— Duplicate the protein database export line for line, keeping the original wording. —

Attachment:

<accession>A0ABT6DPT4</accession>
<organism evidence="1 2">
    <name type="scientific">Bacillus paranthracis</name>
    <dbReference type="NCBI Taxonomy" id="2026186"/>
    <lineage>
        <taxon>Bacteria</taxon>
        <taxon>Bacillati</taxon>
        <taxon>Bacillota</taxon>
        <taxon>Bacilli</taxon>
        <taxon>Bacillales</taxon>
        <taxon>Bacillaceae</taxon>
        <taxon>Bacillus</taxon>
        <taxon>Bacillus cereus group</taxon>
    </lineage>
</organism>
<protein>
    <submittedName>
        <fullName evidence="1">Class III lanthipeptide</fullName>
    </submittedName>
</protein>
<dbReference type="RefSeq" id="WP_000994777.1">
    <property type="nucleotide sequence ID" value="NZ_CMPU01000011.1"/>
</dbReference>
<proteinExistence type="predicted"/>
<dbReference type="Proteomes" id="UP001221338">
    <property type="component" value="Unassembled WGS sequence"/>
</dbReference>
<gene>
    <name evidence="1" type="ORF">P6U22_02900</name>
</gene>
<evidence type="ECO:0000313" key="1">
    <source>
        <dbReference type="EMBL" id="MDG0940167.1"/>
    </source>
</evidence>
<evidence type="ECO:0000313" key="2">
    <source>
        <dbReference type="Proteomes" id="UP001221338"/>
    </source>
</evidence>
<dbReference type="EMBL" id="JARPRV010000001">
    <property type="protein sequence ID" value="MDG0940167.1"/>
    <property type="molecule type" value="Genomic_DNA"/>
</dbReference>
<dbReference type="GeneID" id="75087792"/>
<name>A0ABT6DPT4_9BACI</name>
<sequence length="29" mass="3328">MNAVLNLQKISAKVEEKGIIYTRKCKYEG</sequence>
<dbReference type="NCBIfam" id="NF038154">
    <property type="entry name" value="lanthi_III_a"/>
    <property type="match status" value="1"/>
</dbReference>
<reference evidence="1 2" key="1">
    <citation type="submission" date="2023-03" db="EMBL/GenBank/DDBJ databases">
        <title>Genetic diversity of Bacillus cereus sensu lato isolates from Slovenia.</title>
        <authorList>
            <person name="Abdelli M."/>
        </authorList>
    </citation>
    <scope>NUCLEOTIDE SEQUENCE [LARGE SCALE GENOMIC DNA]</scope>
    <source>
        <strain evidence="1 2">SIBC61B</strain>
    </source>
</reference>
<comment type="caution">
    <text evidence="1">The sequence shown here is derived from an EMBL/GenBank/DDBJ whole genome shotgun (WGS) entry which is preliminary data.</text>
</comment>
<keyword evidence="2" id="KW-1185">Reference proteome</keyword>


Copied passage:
<accession>A0ABT6DPT4</accession>
<organism evidence="1 2">
    <name type="scientific">Bacillus paranthracis</name>
    <dbReference type="NCBI Taxonomy" id="2026186"/>
    <lineage>
        <taxon>Bacteria</taxon>
        <taxon>Bacillati</taxon>
        <taxon>Bacillota</taxon>
        <taxon>Bacilli</taxon>
        <taxon>Bacillales</taxon>
        <taxon>Bacillaceae</taxon>
        <taxon>Bacillus</taxon>
        <taxon>Bacillus cereus group</taxon>
    </lineage>
</organism>
<protein>
    <submittedName>
        <fullName evidence="1">Class III lanthipeptide</fullName>
    </submittedName>
</protein>
<dbReference type="RefSeq" id="WP_000994777.1">
    <property type="nucleotide sequence ID" value="NZ_CMPU01000011.1"/>
</dbReference>
<proteinExistence type="predicted"/>
<dbReference type="Proteomes" id="UP001221338">
    <property type="component" value="Unassembled WGS sequence"/>
</dbReference>
<gene>
    <name evidence="1" type="ORF">P6U22_02900</name>
</gene>
<evidence type="ECO:0000313" key="1">
    <source>
        <dbReference type="EMBL" id="MDG0940167.1"/>
    </source>
</evidence>
<evidence type="ECO:0000313" key="2">
    <source>
        <dbReference type="Proteomes" id="UP001221338"/>
    </source>
</evidence>
<dbReference type="EMBL" id="JARPRV010000001">
    <property type="protein sequence ID" value="MDG0940167.1"/>
    <property type="molecule type" value="Genomic_DNA"/>
</dbReference>
<dbReference type="GeneID" id="75087792"/>
<name>A0ABT6DPT4_9BACI</name>
<sequence length="29" mass="3328">MNAVLNLQKISAKVEEKGIIYTRKCKYEG</sequence>
<dbReference type="NCBIfam" id="NF038154">
    <property type="entry name" value="lanthi_III_a"/>
    <property type="match status" value="1"/>
</dbReference>
<reference evidence="1 2" key="1">
    <citation type="submission" date="2023-03" db="EMBL/GenBank/DDBJ databases">
        <title>Genetic diversity of Bacillus cereus sensu lato isolates from Slovenia.</title>
        <authorList>
            <person name="Abdelli M."/>
        </authorList>
    </citation>
    <scope>NUCLEOTIDE SEQUENCE [LARGE SCALE GENOMIC DNA]</scope>
    <source>
        <strain evidence="1 2">SIBC61B</strain>
    </source>
</reference>
<comment type="caution">
    <text evidence="1">The sequence shown here is derived from an EMBL/GenBank/DDBJ whole genome shotgun (WGS) entry which is preliminary data.</text>
</comment>
<keyword evidence="2" id="KW-1185">Reference proteome</keyword>